Dramatic ‘Black May’ intervention
People had taken to the streets against General Suchinda Kraprayoon’s decision become an unelected prime minister even though, as a key coup-maker in the 1991 power seizure, he had promised not to assume premiership. The protesters included many members of the affluent middle-class, who carried mobile phones – an expensive status symbol at the time – to communicate.
The demonstrators refused to disperse even after the protest leader, former Bangkok governor Chamlong Srimuang, was arrested on May 18, 1992. There were riots and arson attacks as Bangkok descended into anarchy and a complete collapse of law and order.
Then, on the night of May 20, the King appeared in a national broadcast along with Suchinda and Chamlong. In an iconic image, the monarch was seen sitting on a sofa while the two sparring leaders lay prostrate apologetically on the carpet in front of him. It looked as if a father was admonishing his feuding sons.
In the broadcast, the King was heard telling Suchinda and Chamlong: “Our country does not belong to any one or two people, it belongs to everyone. The danger is that when people get in a state of blind fury and act in uncontrolled violence, they will not even know what they are fighting about or how to solve the problem. They will only know that they must win. But can there be a winner? Of course not. It is so very dangerous. There will only be losers – that is, everyone is a loser, each side in the confrontation is a loser. If great destruction occurs in Bangkok, then the country as a whole is also destroyed. In such a case, what is the point of anyone feeling proud to be the winner, when standing on a pile of ruins and rubble?”
Thanks to His Majesty’s mediation, the protesters dispersed and the forces returned to their barracks. Later, Suchinda announced that he was resigning in order “to allow the situation to return to normal”.
Another Royal intervention in April 2006, 'The yellow shirts’ rally.
Another Royal intervention occurred during the Constitutional Crisis of 2006, which was prompted by a snap election called by then-prime minister Thaksin Shinawatra in April – who had faced daily street protests involving thousands of demonstrators. The yellow shirts’ rally was triggered by the sale of the Shinawatra family’s shares in Shin Corp to Singapore’s Temasek Holdings. The deal raised concerns over national security, as Thai-owned satellites were part of the sale, and there was huge criticism over the way it was set up to be tax-free.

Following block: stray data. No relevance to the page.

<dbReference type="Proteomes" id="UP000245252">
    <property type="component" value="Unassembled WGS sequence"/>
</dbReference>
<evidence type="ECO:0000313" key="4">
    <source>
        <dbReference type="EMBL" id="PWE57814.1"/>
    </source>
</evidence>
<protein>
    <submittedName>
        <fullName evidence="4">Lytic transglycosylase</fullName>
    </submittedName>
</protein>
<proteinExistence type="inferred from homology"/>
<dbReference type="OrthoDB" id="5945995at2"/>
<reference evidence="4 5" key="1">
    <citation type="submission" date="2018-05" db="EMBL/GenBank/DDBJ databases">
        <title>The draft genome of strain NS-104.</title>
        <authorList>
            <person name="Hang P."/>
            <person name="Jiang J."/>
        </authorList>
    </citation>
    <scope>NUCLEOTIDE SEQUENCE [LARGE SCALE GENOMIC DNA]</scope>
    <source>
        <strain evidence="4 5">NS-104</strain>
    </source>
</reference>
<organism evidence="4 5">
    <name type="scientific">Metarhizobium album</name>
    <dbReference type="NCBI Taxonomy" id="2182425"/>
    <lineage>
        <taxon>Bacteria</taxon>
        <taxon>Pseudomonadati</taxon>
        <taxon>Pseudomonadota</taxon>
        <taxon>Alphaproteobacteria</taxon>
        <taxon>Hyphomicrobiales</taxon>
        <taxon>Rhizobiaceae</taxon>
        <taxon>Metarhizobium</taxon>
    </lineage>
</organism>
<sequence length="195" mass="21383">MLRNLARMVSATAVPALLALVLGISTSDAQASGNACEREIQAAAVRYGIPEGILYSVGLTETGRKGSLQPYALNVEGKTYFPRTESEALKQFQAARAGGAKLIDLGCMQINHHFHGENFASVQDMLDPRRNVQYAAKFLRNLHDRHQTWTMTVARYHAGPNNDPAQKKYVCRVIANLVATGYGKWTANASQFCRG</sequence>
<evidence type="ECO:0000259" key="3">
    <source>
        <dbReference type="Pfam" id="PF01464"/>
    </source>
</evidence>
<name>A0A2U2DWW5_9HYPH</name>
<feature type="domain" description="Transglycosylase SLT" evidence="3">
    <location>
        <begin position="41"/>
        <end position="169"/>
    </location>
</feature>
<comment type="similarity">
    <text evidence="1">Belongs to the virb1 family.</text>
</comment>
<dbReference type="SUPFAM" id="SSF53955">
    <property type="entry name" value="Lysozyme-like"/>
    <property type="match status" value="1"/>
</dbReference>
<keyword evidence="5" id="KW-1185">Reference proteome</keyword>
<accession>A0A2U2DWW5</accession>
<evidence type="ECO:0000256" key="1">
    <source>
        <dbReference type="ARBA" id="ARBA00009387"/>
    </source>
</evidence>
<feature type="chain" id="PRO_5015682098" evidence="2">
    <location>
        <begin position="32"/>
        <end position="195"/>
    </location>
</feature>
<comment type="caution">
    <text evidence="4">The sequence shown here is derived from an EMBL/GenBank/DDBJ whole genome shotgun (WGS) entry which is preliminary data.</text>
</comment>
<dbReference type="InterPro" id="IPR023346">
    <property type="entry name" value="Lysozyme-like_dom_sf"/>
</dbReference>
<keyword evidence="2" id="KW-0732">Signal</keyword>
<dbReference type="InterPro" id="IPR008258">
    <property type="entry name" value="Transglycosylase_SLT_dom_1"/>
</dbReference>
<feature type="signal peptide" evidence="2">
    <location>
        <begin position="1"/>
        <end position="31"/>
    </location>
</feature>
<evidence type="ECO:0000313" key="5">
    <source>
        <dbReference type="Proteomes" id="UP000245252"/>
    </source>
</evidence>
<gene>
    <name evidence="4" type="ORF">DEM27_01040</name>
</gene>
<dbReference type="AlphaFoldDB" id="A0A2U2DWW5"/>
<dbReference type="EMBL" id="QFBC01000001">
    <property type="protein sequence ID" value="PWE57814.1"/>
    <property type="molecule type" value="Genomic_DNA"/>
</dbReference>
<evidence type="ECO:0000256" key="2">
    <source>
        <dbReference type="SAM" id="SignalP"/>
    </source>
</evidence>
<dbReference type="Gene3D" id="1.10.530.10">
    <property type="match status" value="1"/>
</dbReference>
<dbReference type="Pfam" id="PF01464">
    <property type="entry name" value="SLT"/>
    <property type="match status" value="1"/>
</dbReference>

Key opposition parties – the Democrats, Chart Thai and Mahachon – boycotted the snap election on grounds that it was unfair to the opposition as the election had been called within 30 days. Thaksin’s Thai Rak Thai Party won 16 million votes or 56 per cent of ballots. However, the legitimacy of the vote result was questioned, as most constituencies only had one candidate – from the ruling party.
Protest leader, Sondhi Limthongkul of the People’s Alliance for Democracy, led calls for the King to appoint a new prime minister – arguing that His Majesty could exercise this power under Article 7 of the constitution. King Bhumibol disagreed.
His Majesty had no choice but to step in as a last resort when a constitutional crisis appeared to be developing, the book said. The King suggested that ultimate responsibility for addressing the crisis rested with the Supreme Administrative Court and the Constitutional Court.
“I have always done everything in line with the constitution. So there can be no royally-appointed prime minister. When a crisis happens, you cannot shift the responsibility to the king. The king does not have that duty,” His Majesty said in late April 2006 during the swearing-in ceremony of new senior judges. Just over a week later, the Constitutional Court ruled the results of the April 2 election as nullified, and a new election was called.